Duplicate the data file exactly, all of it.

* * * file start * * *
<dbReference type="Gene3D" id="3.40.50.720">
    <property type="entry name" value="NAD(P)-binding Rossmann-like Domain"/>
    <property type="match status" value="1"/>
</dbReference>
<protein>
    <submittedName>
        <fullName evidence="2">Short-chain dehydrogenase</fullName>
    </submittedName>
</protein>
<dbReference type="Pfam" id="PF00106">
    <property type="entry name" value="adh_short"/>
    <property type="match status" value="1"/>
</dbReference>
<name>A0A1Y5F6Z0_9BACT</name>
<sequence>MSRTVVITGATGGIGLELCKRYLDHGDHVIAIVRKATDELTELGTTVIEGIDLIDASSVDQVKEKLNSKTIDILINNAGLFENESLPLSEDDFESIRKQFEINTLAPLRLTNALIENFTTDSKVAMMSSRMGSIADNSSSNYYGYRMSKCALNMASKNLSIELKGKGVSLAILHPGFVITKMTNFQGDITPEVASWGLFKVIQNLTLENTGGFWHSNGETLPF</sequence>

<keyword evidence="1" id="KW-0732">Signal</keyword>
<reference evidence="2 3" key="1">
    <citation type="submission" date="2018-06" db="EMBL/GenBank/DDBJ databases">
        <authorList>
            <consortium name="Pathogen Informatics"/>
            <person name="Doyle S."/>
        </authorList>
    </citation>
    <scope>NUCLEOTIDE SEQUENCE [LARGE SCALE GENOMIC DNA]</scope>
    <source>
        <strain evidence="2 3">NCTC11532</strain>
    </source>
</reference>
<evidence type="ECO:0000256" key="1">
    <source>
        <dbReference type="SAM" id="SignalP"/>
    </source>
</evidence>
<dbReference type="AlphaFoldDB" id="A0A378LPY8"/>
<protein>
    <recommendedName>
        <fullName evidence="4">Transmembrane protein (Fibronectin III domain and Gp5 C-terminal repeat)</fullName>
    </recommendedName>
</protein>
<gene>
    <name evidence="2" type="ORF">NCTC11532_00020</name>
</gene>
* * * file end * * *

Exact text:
<dbReference type="Gene3D" id="3.40.50.720">
    <property type="entry name" value="NAD(P)-binding Rossmann-like Domain"/>
    <property type="match status" value="1"/>
</dbReference>
<protein>
    <submittedName>
        <fullName evidence="2">Short-chain dehydrogenase</fullName>
    </submittedName>
</protein>
<dbReference type="Pfam" id="PF00106">
    <property type="entry name" value="adh_short"/>
    <property type="match status" value="1"/>
</dbReference>
<name>A0A1Y5F6Z0_9BACT</name>
<sequence>MSRTVVITGATGGIGLELCKRYLDHGDHVIAIVRKATDELTELGTTVIEGIDLIDASSVDQVKEKLNSKTIDILINNAGLFENESLPLSEDDFESIRKQFEINTLAPLRLTNALIENFTTDSKVAMMSSRMGSIADNSSSNYYGYRMSKCALNMASKNLSIELKGKGVSLAILHPGFVITKMTNFQGDITPEVASWGLFKVIQNLTLENTGGFWHSNGETLPF</sequence>

<keyword evidence="1" id="KW-0732">Signal</keyword>
<reference evidence="2 3" key="1">
    <citation type="submission" date="2018-06" db="EMBL/GenBank/DDBJ databases">
        <authorList>
            <consortium name="Pathogen Informatics"/>
            <person name="Doyle S."/>
        </authorList>
    </citation>
    <scope>NUCLEOTIDE SEQUENCE [LARGE SCALE GENOMIC DNA]</scope>
    <source>
        <strain evidence="2 3">NCTC11532</strain>
    </source>
</reference>
<evidence type="ECO:0000256" key="1">
    <source>
        <dbReference type="SAM" id="SignalP"/>
    </source>
</evidence>
<dbReference type="AlphaFoldDB" id="A0A378LPY8"/>
<protein>
    <recommendedName>
        <fullName evidence="4">Transmembrane protein (Fibronectin III domain and Gp5 C-terminal repeat)</fullName>
    </recommendedName>
</protein>
<gene>
    <name evidence="2" type="ORF">NCTC11532_00020</name>
</gene>